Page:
For some years ago I had the honor to visit an ashram, housing his holiness, the enlightened Sir Prem Baba. He entered the stage accompanied by music. Brightness and goodness was in the air. Transparent western girls voices sung Indian songs and mantras. After a not very short musical intro, Prem Baba himself was sitting on some kind of throne surrounded by a coterie of innocent young women.
Just before the concert there were rumors saying that Baba has unearthly powers: he is able make you cry or laugh and to bless you with his glance. So, about a quarter he just dissected the crowd with his glance. The believers got silent, stopped breathing, and tears rolled on cheeks. All the time, there was a sacral silence in the room, only interleaved by the microphonic voices of Prem Baba and his translator.
People’s eyes were glittering. Thrilled people tried to catch every single word of the whitebearded Baba. With a peaceful voice he talked about the coming spiritual revolution and advised the audience to never stop seeking for the truth: share your love to other using your talent and work. The main aspects of love are forgiveness and gratitude. You always have reason to be thankful. By giving happiness to others, you gradually brighten yourself – with laconic sentences spoke Prem Baba.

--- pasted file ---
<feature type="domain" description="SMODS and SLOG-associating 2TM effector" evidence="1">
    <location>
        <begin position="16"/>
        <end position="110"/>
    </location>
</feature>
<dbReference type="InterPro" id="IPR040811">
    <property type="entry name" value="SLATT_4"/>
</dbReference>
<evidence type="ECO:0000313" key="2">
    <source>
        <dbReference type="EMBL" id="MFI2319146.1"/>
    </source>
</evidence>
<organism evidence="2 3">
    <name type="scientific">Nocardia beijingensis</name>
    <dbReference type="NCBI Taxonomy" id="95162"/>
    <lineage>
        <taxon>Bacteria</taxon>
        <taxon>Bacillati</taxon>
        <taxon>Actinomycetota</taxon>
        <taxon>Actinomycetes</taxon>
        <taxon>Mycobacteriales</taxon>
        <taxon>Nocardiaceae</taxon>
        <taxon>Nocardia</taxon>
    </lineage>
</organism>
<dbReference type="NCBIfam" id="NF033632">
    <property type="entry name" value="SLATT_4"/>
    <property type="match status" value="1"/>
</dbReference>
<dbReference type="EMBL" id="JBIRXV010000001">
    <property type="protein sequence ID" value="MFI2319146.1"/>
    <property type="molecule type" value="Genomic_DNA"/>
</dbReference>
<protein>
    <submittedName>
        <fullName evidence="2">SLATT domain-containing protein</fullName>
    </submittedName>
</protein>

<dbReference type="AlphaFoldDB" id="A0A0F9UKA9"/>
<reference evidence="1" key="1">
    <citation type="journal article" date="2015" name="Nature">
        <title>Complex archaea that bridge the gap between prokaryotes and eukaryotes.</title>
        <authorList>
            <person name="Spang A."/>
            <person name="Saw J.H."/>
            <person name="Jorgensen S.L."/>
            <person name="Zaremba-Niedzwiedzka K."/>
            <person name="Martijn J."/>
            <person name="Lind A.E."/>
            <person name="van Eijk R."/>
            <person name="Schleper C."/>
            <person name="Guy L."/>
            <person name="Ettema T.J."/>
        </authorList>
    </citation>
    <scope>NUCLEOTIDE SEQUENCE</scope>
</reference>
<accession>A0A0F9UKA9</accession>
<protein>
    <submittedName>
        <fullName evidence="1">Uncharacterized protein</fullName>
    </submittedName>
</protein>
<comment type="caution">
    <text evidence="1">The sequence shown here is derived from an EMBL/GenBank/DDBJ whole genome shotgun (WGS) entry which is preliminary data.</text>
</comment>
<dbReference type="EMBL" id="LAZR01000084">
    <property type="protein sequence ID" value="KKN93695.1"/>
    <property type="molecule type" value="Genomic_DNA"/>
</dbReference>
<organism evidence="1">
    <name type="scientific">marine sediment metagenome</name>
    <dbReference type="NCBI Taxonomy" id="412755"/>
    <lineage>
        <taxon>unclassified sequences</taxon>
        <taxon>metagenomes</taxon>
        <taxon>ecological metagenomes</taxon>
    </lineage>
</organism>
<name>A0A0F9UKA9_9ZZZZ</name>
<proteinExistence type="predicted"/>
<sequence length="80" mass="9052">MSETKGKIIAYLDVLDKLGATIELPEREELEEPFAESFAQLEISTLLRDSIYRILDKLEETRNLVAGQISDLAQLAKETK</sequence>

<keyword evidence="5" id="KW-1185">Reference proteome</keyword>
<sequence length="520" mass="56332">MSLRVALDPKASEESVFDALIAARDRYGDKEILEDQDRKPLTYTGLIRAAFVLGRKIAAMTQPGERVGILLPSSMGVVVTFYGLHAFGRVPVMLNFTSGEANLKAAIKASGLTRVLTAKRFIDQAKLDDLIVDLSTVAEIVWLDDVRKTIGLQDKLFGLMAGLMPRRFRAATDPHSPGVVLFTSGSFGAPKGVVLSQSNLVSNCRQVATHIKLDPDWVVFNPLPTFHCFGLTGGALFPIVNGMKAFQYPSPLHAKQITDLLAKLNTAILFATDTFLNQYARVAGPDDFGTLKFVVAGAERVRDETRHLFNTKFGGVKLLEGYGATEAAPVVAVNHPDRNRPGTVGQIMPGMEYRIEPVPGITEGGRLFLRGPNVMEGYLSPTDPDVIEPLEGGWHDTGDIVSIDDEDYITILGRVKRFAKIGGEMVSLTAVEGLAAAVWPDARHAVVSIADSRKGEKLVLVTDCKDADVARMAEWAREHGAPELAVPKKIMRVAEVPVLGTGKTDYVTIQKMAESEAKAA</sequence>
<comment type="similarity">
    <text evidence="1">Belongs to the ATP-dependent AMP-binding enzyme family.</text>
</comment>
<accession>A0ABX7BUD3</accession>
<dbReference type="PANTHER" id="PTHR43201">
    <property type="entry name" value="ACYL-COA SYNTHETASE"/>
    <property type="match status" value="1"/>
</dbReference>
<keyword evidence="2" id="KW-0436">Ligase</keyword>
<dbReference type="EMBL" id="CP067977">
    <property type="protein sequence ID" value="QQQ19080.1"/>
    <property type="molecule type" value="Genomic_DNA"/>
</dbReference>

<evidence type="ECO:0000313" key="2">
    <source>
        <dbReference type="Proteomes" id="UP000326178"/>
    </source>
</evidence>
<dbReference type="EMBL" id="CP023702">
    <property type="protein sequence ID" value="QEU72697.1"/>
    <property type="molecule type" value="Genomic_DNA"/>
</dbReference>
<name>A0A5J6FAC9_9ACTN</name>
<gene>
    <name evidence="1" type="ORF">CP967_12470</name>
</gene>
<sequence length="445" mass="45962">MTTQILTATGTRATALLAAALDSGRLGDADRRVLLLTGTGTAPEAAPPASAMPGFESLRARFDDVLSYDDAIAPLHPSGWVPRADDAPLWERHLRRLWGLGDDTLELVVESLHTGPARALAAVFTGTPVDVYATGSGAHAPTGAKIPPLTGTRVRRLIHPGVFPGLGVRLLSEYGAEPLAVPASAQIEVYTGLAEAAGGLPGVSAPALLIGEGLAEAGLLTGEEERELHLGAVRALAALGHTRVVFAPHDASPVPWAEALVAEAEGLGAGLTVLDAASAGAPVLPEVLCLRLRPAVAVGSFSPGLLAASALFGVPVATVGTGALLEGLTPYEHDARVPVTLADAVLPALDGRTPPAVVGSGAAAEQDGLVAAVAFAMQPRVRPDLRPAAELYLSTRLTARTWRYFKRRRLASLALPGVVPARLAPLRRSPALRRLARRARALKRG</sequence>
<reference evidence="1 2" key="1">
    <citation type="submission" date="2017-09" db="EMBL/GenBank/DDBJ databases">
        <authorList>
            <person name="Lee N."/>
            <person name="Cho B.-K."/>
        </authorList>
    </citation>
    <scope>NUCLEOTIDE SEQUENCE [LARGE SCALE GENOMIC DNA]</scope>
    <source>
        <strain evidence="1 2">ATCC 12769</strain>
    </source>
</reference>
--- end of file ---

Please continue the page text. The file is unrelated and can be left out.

In this incredible country there is a lot that is incomprehensible to westerners. India is so large and diverse: the life in the North of India is different from that of the southern part, the city life is different from the province, Brahmins are different from Shudras.
This country is dominated by primitive simplicity and frankness: people talk and behave as they feel like, they cook on the ground, eat with their hands. If it’s cold they just bundle up in their colorful blankets and pass the street with dignity, even the garbage in the street is shamless, and doesn’t get the attention of the people passing by. Peace with everyone.
In fact, the longer you observe India, the less you understand it. However, if you want to feel the magical side of this incredible country, the best is to invite all your five or even six senses (in India yogis refer to even eleven senses).
India: it is colorful linen drying in the sun, the smell of incense and spices in the air, Ayurvedic message, a cold shower under the waterfall, silver sand flattering your barefoot along the Ganga, the touch of Indian silk to your body, the song of the bracelets and chains moving along with the steps of an indian girl, the gnashing of the cicadas in the evening, mountains shed with a light from the rising sun, temple towers drowning in the fog, recorded with a silent voice over of the echoing mantra, “om, om…”
When I was back to my home in Sweden I was happy that I had my black Moleskine notebook, in which my ashram life experience was recorded. Soon I will share with you my secret notes of Indian ashram, where after one month of mind/body/soul training you get so purified and light, that when you walk in the street you think that you elevate from the ground and take off…